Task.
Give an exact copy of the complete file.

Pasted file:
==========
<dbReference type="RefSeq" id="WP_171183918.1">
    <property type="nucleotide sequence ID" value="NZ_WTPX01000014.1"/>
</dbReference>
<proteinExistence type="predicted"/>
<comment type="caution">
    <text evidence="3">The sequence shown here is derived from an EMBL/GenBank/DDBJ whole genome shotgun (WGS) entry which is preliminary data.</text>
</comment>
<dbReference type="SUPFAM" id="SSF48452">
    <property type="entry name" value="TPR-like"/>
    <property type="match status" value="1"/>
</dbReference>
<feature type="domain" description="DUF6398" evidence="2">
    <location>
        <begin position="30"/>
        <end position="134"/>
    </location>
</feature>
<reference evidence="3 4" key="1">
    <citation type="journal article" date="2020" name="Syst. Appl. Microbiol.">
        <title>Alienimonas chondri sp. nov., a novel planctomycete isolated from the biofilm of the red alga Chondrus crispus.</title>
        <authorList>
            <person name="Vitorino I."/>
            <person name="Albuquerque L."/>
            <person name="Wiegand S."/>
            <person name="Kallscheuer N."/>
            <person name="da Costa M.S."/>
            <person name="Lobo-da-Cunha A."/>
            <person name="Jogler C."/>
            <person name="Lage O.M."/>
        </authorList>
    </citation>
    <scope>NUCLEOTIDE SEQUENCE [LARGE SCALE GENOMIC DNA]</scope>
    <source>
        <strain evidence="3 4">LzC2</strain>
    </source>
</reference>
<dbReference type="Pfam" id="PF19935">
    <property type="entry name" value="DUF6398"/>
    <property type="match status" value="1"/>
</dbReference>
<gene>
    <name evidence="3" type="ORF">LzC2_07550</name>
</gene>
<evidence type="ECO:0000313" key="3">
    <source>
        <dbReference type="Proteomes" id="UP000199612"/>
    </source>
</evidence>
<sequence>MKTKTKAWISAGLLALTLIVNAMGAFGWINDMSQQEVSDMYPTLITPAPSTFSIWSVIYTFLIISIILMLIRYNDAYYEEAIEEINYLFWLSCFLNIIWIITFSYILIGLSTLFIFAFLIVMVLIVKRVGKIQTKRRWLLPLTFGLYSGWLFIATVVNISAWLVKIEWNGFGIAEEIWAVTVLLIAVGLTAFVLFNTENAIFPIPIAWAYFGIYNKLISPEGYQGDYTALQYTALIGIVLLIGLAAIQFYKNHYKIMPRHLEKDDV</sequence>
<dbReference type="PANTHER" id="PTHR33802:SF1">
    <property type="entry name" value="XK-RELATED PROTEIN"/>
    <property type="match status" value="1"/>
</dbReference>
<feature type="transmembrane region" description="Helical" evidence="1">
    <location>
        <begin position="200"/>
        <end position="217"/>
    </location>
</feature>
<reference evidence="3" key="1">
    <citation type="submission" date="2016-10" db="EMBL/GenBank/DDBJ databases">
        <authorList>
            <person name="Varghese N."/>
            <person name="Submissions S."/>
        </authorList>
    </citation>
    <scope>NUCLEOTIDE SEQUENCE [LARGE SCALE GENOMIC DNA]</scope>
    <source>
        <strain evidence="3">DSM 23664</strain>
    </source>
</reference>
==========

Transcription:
<dbReference type="RefSeq" id="WP_171183918.1">
    <property type="nucleotide sequence ID" value="NZ_WTPX01000014.1"/>
</dbReference>
<proteinExistence type="predicted"/>
<comment type="caution">
    <text evidence="3">The sequence shown here is derived from an EMBL/GenBank/DDBJ whole genome shotgun (WGS) entry which is preliminary data.</text>
</comment>
<dbReference type="SUPFAM" id="SSF48452">
    <property type="entry name" value="TPR-like"/>
    <property type="match status" value="1"/>
</dbReference>
<feature type="domain" description="DUF6398" evidence="2">
    <location>
        <begin position="30"/>
        <end position="134"/>
    </location>
</feature>
<reference evidence="3 4" key="1">
    <citation type="journal article" date="2020" name="Syst. Appl. Microbiol.">
        <title>Alienimonas chondri sp. nov., a novel planctomycete isolated from the biofilm of the red alga Chondrus crispus.</title>
        <authorList>
            <person name="Vitorino I."/>
            <person name="Albuquerque L."/>
            <person name="Wiegand S."/>
            <person name="Kallscheuer N."/>
            <person name="da Costa M.S."/>
            <person name="Lobo-da-Cunha A."/>
            <person name="Jogler C."/>
            <person name="Lage O.M."/>
        </authorList>
    </citation>
    <scope>NUCLEOTIDE SEQUENCE [LARGE SCALE GENOMIC DNA]</scope>
    <source>
        <strain evidence="3 4">LzC2</strain>
    </source>
</reference>
<dbReference type="Pfam" id="PF19935">
    <property type="entry name" value="DUF6398"/>
    <property type="match status" value="1"/>
</dbReference>
<gene>
    <name evidence="3" type="ORF">LzC2_07550</name>
</gene>
<evidence type="ECO:0000313" key="3">
    <source>
        <dbReference type="Proteomes" id="UP000199612"/>
    </source>
</evidence>
<sequence>MKTKTKAWISAGLLALTLIVNAMGAFGWINDMSQQEVSDMYPTLITPAPSTFSIWSVIYTFLIISIILMLIRYNDAYYEEAIEEINYLFWLSCFLNIIWIITFSYILIGLSTLFIFAFLIVMVLIVKRVGKIQTKRRWLLPLTFGLYSGWLFIATVVNISAWLVKIEWNGFGIAEEIWAVTVLLIAVGLTAFVLFNTENAIFPIPIAWAYFGIYNKLISPEGYQGDYTALQYTALIGIVLLIGLAAIQFYKNHYKIMPRHLEKDDV</sequence>
<dbReference type="PANTHER" id="PTHR33802:SF1">
    <property type="entry name" value="XK-RELATED PROTEIN"/>
    <property type="match status" value="1"/>
</dbReference>
<feature type="transmembrane region" description="Helical" evidence="1">
    <location>
        <begin position="200"/>
        <end position="217"/>
    </location>
</feature>
<reference evidence="3" key="1">
    <citation type="submission" date="2016-10" db="EMBL/GenBank/DDBJ databases">
        <authorList>
            <person name="Varghese N."/>
            <person name="Submissions S."/>
        </authorList>
    </citation>
    <scope>NUCLEOTIDE SEQUENCE [LARGE SCALE GENOMIC DNA]</scope>
    <source>
        <strain evidence="3">DSM 23664</strain>
    </source>
</reference>